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HOW THE ROSE BOWL SOLD IT SOUL ... AND IS PAYING DEARLY FOR IT

Nov. 2, 2006

This is a cautionary tale on the virtue of patience.

It’s a story on how the “Granddaddy of Them All” became just another one of BCS’s little bitches.

And the Rose Bowl submitted willingly, because the poobahs at the Tournament of Roses ran out of patience and opted for the quick bang and buck.

To be sure, when the Rose Bowl struck the deal to join the BCS in 1996, it was concerned about losing prestige among the big bowls. At the time, the last undisputed national champion that played in the Rose Bowl was the 1972 USC team. In the next 24 years, only three Rose Bowl teams went on to win the coaches poll – USC in 1974 and ’78 and Washington in 1991.

But little did the Rose Bowl know that the wheels of fortune was about to turn in its favor – if it could just sit tight and hold the position.

First, Michigan won a share of the 1997 national championship, the last year before the BCS agreement went into effect. The Wolverines really should’ve won the whole thing outright, if wasn’t for some distasteful politicking by Nebraska.

Then, the first three years of the BCS went as if nothing had happened, as far as the Rose Bowl was concerned. It got three mediocre matchups, with no team ranked higher than fourth. And just when the Rose Bowl breathed a sigh of relief, believing it’s made a good deal so that the 2001 national championship will finally be determined on its turf, the first major BCS crisis erupted.

The Rose Bowl got a matchup of No. 1 Miami vs. Nebraska, ranked fourth in both AP and coaches polls, not 1-vs.-2, as it had signed up for. No. 2 Oregon and No. 3 Colorado both got bumped in favor of a Cornhusker team that gave up 62 points in their final regular-season game at Colorado. They promptly got trounced by Miami in a game no one really believed was the national title game.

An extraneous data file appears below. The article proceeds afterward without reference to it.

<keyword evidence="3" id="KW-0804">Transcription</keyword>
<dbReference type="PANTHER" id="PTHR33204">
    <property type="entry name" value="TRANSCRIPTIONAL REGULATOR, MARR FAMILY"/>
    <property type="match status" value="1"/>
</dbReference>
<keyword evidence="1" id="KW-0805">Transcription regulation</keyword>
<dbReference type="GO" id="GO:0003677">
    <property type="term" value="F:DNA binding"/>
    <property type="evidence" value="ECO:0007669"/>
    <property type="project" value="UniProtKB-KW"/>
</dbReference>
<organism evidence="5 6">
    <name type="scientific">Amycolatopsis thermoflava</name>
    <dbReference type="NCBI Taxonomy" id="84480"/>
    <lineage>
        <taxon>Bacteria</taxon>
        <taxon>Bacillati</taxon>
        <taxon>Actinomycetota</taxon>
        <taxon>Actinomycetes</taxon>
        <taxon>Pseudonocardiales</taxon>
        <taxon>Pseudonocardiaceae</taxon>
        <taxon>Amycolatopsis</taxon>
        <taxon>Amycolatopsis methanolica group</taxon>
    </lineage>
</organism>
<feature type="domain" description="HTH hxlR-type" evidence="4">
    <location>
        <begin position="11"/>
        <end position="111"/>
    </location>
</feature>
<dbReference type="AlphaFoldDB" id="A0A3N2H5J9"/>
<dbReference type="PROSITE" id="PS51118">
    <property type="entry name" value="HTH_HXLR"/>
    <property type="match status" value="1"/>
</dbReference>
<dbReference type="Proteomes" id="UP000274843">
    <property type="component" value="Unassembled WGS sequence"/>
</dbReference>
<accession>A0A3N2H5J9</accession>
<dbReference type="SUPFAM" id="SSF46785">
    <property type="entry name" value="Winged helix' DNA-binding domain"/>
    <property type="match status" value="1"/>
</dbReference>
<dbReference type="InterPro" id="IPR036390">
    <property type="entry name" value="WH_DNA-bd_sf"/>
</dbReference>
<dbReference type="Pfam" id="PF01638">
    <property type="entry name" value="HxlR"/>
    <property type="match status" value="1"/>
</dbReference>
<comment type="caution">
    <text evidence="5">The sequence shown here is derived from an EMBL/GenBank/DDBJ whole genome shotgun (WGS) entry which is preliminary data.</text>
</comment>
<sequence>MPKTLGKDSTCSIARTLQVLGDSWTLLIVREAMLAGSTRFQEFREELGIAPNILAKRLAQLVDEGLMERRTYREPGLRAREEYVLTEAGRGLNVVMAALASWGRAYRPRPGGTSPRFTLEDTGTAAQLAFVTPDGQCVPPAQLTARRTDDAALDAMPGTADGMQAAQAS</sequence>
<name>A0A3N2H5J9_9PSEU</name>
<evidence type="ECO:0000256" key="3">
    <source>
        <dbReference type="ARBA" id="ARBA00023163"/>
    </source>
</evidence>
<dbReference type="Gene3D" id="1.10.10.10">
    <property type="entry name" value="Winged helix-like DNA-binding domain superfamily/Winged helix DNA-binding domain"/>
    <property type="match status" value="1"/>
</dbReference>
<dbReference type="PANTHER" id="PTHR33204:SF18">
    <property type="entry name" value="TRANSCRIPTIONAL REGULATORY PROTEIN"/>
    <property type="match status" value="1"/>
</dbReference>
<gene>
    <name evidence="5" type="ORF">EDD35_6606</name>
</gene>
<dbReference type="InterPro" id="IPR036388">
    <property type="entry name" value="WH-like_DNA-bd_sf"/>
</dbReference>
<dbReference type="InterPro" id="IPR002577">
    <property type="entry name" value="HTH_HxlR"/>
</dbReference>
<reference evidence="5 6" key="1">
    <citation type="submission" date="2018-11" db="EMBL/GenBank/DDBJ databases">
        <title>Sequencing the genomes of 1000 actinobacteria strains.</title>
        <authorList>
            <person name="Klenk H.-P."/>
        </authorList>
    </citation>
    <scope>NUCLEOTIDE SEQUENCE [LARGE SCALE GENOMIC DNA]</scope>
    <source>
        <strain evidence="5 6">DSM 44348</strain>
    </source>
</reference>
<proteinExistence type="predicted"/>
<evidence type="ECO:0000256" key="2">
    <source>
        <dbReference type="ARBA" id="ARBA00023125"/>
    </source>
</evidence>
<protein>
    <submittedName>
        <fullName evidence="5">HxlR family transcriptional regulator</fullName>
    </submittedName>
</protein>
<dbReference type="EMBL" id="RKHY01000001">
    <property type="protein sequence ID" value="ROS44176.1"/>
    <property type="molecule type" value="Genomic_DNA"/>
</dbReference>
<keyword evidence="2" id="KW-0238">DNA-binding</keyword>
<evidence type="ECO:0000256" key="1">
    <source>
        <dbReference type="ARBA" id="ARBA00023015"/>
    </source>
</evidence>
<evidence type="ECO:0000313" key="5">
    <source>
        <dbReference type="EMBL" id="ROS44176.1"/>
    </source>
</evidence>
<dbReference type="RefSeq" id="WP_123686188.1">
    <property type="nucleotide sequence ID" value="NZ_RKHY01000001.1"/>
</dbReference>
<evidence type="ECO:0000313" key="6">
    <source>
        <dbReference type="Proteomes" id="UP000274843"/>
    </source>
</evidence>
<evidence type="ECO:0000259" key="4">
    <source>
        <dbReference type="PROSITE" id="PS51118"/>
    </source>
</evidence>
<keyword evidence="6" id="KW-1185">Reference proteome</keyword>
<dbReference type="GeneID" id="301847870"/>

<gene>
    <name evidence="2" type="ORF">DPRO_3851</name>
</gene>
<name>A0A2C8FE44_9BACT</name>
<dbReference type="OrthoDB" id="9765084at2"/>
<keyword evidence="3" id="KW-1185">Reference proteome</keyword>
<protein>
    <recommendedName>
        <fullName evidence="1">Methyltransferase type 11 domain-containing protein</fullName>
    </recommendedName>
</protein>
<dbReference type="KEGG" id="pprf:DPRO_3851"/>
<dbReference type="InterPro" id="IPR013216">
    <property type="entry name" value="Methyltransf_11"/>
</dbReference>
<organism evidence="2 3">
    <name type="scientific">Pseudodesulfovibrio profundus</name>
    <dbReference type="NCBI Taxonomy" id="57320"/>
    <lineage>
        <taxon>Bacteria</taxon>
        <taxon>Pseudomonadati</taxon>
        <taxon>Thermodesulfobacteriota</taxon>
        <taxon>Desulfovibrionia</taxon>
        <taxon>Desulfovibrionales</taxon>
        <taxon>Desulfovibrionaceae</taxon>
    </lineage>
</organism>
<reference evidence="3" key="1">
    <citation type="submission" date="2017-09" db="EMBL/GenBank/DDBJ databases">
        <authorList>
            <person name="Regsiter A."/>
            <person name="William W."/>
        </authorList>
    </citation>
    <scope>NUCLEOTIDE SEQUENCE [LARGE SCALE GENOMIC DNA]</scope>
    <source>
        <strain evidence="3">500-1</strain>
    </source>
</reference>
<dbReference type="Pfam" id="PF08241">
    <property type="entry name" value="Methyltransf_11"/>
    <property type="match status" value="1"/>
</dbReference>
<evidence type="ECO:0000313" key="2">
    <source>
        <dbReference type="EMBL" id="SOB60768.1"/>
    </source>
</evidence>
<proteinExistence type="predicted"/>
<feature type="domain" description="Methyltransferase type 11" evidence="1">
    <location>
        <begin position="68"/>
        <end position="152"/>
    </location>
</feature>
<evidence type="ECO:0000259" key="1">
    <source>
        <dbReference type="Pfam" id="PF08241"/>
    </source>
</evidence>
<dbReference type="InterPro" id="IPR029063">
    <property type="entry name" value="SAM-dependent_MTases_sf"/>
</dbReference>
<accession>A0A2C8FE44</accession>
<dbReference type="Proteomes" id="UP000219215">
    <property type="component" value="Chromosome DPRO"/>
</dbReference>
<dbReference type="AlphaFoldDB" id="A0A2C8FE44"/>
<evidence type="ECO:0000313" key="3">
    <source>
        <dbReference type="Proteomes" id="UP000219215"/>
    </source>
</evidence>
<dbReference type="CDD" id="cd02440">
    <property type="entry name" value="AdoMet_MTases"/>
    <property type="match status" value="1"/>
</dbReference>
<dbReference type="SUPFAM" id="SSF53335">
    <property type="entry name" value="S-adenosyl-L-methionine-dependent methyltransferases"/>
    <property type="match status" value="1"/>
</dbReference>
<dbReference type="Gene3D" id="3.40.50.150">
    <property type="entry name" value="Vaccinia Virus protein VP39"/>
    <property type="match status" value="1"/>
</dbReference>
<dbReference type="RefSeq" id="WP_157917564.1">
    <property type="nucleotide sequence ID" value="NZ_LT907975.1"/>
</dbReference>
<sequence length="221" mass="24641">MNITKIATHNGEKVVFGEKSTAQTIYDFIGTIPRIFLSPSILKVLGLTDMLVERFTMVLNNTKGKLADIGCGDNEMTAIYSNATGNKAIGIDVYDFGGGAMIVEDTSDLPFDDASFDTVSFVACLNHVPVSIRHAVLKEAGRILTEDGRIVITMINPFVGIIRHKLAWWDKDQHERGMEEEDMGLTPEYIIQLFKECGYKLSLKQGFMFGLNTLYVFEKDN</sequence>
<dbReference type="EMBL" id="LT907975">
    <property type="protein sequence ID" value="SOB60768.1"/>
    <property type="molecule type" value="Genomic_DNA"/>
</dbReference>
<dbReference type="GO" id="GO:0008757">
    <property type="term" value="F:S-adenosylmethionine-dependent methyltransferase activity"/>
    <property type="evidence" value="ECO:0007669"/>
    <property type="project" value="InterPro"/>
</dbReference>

And it got worse from there for the Rose Bowl. This is a list of what the Rose Bowl could’ve had in the last five years versus what it actually got:

            Big Ten vs. Pac-10                               BCS

2006: #1 USC & #3 Penn State           #1 USC vs. #2 Texas

2005: #1 USC & #13 Michigan            #6 Texas vs. #13 Michigan               

2004: #1 USC & #4 Michigan             same

2003: #2 Ohio State & #6 WSU          #6 Washington State vs. #8 Oklahoma

2002: #2 Oregon & #7 Illinois              #1 Miami vs. #4 Nebraska

 

Only last year, when the Rose Bowl had the USC-Texas thriller, did it receive a better deal than it would’ve gotten had it stayed with the Big Ten-Pac-10 matchup. And in 2004, the Rose Bowl got lucky when USC inexplicably dropped to No. 3 in the BCS rankings and ended up winning the AP title in Pasadena. Had the Trojans edged out LSU, they would’ve played Oklahoma in the Sugar Bowl, leaving the Rose Bowl with No. 4 Michigan vs. No. 9 Miami.

So the truth is, had the Rose Bowl not made the deal with the devil … uh, BCS, it would’ve had no lower than the second-ranked team in each of the last five years (and make that six, counting this year). It would’ve crowned at least three national champions, if not all five.

In terms of finances, the jury is still out. While the Rose Bowl’s attendance didn’t suffer with the visitors of Nebraska, Oklahoma and Texas in tow, its TV ratings have begun to slip. Prior to the BCS years, the Rose Bowl almost always had the highest-rated telecasts, regardless of the matchup. But since the BCS deal, the Rose Bowl’s ratings have dipped significantly when teams were not playing for the national championship.

And as an aside, USC became collateral damage in the Rose Bowl’s selling out. The Trojans would’ve won an unprecedented three consecutive consensus national championships, had the Rose Bowl stayed out of the BCS. They wouldn’t had to share in 2003, and, last year they would’ve easily handled Penn State to finish alone in first again.

So all in all, the Rose Bowl’s joining the BCS was hardly a deal made in heaven. And although the TofR folks gave some thought before reupping for four more years, they soon felt like they voted for the wrong guy in the presidential election.

This year, the Rose Bowl is guaranteed to lose the Big Ten champion, also the top-ranked team, to the BCS championship game. It might lose both the Big Ten and Pac-10 champ, if USC stays up in the BCS standings. It could even lose the Big Ten’s top two teams, if Michigan and Ohio State play in a rematch for the national title.

That leaves the Rose Bowl endless possibilities for a matchup – and none nearly as attractive had it just stayed the course. But like everyone else, the Granddaddy will have to pay for making a bad investment decision.


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